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Pressure mounts on the rand in the run up to the release of US jobs data

by , 06 November 2015

After flirting close to R14 to the dollar yesterday, the rand continues to feel the strain on emerging market currencies.

Later today, the US Labour Department will release its non-farm payrolls.

If data comes out better than expected, the rand could be under further strain as it increases the chance of a US interest rate hike next month.

Let's take a closer look…

The rand is feeling the strain of today’s data release

The rand showed some signs of weakness again this morning, says Fin24. This as traders believe pressure will mount on the local unit “if US jobs numbers due later in the day were better than expected”.
The rand didn’t react to news that the Reserve Bank increased “domestic net gold and foreign exchange reserves… to $41.308 billion” last month, reports IOL. But gross reserves fell to $46.051 billion.
An impending interest rate hike in the US isn’t good news for emerging market currencies, notes BDLive. It’s leading traders to dump riskier assets, such as the rand, in favour of the dollar.
Yesterday, the release of new car sales data showed that the weak rand was having a negative impact, says the SABC. Last month, sales fell 8.6% compared to October last year.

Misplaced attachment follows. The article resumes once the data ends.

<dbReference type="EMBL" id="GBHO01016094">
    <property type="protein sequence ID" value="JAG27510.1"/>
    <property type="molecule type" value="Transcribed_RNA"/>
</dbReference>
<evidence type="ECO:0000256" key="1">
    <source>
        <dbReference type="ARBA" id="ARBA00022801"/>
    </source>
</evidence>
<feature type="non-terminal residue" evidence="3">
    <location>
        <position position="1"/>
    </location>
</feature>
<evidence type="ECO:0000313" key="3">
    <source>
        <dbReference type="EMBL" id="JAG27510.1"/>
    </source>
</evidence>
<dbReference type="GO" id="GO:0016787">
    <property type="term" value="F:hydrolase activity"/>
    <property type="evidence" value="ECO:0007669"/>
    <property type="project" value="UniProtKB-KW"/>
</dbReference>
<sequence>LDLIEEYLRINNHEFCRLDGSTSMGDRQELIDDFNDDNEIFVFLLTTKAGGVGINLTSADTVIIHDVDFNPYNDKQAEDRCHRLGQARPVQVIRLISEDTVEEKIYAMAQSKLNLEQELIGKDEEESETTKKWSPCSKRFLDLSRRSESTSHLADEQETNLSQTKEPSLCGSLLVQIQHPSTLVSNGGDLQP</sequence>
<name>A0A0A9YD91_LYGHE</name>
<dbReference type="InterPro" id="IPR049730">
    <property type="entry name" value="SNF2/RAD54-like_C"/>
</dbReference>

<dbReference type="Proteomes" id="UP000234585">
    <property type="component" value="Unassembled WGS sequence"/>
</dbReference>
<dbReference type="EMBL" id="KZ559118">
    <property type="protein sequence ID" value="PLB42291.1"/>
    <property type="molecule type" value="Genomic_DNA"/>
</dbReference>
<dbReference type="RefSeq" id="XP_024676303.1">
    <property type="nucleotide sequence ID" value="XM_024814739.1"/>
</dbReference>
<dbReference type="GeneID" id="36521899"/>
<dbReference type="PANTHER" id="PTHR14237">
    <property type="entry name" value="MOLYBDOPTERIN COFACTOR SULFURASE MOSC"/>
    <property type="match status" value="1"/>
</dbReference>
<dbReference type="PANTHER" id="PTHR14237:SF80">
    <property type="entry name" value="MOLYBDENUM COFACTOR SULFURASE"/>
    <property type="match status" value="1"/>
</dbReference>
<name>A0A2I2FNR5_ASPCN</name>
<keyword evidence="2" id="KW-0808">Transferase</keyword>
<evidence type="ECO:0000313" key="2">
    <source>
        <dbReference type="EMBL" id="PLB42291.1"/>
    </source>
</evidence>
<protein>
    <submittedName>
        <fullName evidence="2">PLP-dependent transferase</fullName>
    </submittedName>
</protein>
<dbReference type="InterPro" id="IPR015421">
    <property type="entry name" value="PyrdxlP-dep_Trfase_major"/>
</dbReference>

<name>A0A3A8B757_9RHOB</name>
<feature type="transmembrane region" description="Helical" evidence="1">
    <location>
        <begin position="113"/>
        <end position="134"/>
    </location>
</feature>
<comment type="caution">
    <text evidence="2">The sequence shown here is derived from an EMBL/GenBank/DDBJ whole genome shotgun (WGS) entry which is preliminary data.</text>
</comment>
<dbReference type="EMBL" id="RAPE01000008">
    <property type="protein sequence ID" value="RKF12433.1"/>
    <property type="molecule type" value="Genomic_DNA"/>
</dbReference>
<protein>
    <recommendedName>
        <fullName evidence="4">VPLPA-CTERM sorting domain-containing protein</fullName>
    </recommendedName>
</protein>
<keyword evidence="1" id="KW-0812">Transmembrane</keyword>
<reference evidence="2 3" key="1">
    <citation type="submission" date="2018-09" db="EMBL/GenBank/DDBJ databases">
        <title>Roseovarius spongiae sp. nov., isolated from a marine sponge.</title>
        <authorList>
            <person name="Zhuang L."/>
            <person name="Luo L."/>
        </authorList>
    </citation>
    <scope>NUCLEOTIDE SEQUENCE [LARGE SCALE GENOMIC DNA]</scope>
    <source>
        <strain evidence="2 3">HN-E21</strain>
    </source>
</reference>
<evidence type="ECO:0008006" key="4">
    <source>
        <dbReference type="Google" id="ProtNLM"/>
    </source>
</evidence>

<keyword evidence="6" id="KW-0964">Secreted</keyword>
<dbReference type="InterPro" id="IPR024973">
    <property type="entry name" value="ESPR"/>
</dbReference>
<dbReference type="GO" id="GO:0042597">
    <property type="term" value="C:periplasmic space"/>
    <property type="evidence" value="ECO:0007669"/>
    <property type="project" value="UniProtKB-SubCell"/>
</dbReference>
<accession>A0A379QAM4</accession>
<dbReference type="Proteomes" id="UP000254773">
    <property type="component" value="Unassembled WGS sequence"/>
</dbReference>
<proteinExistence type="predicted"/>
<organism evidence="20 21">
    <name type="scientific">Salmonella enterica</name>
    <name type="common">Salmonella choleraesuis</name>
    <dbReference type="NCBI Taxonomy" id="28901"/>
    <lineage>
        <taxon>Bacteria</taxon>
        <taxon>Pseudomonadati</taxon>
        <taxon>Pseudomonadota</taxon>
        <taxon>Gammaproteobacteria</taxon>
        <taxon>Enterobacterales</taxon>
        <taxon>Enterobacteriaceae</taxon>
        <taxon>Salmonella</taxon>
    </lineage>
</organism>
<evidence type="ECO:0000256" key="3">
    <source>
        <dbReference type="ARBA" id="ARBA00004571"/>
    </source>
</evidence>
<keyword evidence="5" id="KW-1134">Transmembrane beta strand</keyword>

Car manufacturers said they’re concerned “about the weakening rand as they cannot keep up with pricing due to a shrinking domestic new vehicle market,” adds the SABC.
US jobs data isn’t due for release until 14:30 this afternoon.

US jobs data will push the rand stronger or weaker

NKC African Economics said the release of the data puts the rand “in a precarious situation,” adds Fin24. If the data is strong, the dollar could strengthen further, which is detrimental to emerging market currencies.
Barclays Research is expecting “growth of 175,000 [jobs] and a one-tenth decline in the unemployment rate to 5%,” says BDLive.
At time of writing, the rand was trading at R13.91 to the dollar, R15.13 to the euro and R21.11 to the pound.
Today’s US jobs data will determine what direction the rand is going to take.
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Pressure mounts on the rand in the run up to the release of US jobs data
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